We assist MINAET with conducting a Biological Assessment Survey or BAS of the four major habitat types. We note a wide range of species on our surveys which are of interest to MINAET including the Rain Frog, Red-eyed Treefrog, two species of Toucan, Baird’s Tapir, Spider Monkey, Mantled Howler Monkey, White-lipped Peccary, Eyelash Palm Pitviper. Staff and participants walk a several marked path in the forest noting sighting, tracks, and vocalisations. Only species identified with 100% certainty can be recorded. The data is sent to MINAET who use a standardised methodology to monitor the condition of each trail over time. This helps them to understand the health of the local environment and whether their current conservation efforts are working.

Sea Turtle Research

We also assist the Sea Turtle Conservancy, or STC, with sea turtle research and protection, by using internationally recognised protocols during turtle nesting and hatching season, from around March to December each year. The STC patrols the northern stretch.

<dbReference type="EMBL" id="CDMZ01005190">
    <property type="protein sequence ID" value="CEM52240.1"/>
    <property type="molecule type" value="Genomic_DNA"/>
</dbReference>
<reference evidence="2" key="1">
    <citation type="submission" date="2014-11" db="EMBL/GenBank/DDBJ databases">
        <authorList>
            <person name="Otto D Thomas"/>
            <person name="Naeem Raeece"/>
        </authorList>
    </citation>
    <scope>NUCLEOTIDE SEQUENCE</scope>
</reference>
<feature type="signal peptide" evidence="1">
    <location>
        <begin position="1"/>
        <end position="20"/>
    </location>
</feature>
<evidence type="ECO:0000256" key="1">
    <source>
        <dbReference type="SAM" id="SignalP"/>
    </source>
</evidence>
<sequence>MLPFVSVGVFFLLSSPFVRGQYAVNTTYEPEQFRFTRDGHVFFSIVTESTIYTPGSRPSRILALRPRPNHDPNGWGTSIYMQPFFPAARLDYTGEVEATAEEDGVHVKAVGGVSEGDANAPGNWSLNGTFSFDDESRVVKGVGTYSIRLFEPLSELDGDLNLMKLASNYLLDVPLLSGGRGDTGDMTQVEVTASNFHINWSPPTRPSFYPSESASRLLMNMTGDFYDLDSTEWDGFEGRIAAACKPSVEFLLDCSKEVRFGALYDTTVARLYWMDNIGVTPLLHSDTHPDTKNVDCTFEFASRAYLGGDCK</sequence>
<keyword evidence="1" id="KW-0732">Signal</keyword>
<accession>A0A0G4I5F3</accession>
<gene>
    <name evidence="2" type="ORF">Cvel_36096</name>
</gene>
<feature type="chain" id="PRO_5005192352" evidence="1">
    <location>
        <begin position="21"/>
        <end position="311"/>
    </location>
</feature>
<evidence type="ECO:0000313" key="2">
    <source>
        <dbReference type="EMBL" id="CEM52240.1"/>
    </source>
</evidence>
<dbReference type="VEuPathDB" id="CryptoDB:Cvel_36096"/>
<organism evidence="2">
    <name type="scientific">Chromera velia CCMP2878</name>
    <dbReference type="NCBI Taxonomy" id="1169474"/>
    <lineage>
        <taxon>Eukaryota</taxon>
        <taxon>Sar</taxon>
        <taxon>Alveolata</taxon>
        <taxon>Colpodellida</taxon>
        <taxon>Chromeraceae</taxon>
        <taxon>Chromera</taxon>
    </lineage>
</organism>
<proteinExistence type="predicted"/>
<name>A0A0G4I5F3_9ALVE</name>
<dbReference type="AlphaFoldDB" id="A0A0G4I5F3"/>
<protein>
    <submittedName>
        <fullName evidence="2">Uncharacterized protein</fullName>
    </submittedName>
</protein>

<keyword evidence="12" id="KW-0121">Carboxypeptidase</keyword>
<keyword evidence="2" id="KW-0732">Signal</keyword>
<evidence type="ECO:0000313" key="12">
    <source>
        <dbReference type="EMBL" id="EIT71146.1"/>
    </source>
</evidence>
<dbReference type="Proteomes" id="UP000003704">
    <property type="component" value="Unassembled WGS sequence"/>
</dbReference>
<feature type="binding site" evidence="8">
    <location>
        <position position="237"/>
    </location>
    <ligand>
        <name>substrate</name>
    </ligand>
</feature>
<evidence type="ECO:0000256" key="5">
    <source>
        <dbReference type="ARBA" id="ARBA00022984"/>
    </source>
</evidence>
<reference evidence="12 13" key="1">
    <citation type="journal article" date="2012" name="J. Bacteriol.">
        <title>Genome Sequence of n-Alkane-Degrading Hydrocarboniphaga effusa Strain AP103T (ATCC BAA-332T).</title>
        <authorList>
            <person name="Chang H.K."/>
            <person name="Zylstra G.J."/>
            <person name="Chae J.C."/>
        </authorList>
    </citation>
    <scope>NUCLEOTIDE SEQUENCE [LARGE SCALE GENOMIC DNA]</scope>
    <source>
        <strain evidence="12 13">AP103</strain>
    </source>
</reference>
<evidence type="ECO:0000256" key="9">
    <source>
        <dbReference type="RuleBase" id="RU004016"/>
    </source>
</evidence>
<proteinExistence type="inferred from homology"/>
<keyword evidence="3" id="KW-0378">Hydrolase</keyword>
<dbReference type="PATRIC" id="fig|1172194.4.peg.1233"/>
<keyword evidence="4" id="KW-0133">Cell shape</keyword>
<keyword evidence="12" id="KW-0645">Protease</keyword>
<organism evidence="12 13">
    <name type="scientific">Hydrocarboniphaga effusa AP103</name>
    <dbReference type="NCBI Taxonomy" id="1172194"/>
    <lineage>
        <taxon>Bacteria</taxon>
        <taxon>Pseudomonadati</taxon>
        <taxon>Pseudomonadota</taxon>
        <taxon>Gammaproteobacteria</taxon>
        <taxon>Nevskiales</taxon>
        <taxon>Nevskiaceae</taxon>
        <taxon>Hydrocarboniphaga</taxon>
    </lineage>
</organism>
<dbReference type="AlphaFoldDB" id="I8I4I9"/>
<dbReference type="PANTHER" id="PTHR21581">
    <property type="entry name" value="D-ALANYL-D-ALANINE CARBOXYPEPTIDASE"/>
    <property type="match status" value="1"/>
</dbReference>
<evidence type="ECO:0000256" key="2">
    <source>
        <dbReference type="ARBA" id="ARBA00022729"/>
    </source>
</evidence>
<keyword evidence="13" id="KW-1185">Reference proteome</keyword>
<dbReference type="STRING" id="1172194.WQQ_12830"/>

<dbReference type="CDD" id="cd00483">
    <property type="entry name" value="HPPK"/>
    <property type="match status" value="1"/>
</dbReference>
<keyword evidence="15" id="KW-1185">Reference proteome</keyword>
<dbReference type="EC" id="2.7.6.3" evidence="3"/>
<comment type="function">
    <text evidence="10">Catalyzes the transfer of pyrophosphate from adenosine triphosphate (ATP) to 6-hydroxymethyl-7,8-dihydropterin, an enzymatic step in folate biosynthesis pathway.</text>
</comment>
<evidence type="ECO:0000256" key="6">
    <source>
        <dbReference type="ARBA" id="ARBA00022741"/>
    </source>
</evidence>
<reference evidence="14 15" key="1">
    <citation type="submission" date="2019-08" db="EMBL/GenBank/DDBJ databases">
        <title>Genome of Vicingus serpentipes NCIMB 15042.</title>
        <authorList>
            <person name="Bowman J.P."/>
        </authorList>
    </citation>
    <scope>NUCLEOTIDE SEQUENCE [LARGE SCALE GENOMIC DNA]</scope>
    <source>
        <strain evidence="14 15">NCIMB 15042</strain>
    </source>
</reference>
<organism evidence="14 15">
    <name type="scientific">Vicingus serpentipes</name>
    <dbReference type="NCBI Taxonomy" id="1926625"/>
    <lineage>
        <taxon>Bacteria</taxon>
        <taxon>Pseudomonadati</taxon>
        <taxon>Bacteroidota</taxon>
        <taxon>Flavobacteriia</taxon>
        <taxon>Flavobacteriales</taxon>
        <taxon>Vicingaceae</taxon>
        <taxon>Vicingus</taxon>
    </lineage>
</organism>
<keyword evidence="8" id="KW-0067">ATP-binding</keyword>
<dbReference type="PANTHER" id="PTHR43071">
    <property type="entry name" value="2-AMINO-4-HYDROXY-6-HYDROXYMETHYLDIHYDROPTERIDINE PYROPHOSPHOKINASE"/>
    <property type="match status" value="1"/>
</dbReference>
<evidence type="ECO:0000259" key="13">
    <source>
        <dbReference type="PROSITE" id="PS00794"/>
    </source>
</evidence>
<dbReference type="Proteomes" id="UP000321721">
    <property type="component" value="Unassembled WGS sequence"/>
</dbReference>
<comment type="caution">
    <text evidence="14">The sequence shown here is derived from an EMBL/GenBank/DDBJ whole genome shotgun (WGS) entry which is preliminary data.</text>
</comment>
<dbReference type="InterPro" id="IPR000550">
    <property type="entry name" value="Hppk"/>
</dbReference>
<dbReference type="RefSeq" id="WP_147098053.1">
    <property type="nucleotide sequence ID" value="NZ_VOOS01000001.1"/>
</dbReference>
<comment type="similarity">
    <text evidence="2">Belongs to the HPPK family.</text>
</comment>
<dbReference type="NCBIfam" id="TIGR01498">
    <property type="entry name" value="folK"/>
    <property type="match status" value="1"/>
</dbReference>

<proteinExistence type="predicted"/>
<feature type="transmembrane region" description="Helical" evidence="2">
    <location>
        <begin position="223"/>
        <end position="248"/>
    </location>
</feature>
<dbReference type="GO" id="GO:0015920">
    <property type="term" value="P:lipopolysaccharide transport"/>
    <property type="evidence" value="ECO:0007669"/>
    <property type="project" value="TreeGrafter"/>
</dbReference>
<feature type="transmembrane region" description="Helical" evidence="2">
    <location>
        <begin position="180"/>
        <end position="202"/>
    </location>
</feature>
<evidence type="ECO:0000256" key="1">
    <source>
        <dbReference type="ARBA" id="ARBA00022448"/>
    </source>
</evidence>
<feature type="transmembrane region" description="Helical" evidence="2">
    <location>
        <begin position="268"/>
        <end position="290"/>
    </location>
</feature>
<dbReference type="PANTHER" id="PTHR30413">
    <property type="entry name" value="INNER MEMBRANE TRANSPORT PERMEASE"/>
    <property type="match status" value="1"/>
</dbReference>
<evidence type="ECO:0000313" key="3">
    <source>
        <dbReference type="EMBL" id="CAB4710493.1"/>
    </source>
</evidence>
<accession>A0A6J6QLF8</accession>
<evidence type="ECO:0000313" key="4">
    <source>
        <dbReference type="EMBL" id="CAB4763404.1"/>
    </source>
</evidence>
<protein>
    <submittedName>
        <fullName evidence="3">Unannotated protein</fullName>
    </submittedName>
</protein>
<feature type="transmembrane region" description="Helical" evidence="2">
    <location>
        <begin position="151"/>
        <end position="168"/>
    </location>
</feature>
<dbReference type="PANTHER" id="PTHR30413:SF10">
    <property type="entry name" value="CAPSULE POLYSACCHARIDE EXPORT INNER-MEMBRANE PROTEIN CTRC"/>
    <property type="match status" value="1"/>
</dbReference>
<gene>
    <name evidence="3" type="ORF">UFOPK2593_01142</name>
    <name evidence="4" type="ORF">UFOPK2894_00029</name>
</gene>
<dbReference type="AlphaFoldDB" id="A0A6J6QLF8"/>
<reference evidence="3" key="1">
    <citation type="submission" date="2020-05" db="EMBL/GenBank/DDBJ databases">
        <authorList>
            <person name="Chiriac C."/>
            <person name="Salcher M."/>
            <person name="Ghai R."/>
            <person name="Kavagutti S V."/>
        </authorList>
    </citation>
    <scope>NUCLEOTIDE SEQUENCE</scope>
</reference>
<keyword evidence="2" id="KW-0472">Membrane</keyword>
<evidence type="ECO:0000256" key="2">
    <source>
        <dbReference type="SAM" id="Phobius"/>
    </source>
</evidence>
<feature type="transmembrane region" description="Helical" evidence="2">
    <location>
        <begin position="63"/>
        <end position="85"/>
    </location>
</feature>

From April to October, a team walks the beach each night looking for nesting sea turtles.

Depending on the time of year, it is possible to do several walks without seeing a turtle, or see multiple ones in one night. When a turtle is encountered, different kinds of research activities might be carried out, depending on what stage of the nesting process she is in from emerging from the sea, selecting a nest site, digging a body pit, and digging her egg chamber to laying her eggs, covering her egg chamber, disguising her nest, or returning back to sea. This might include, checking for distinctive markings to see if she has been to the beach before and make a note for future researchers if she returns, tagging her flippers, measuring her carapace, counting her eggs, marking her nest, or checking for abnormalities in the mother turtle or eggs.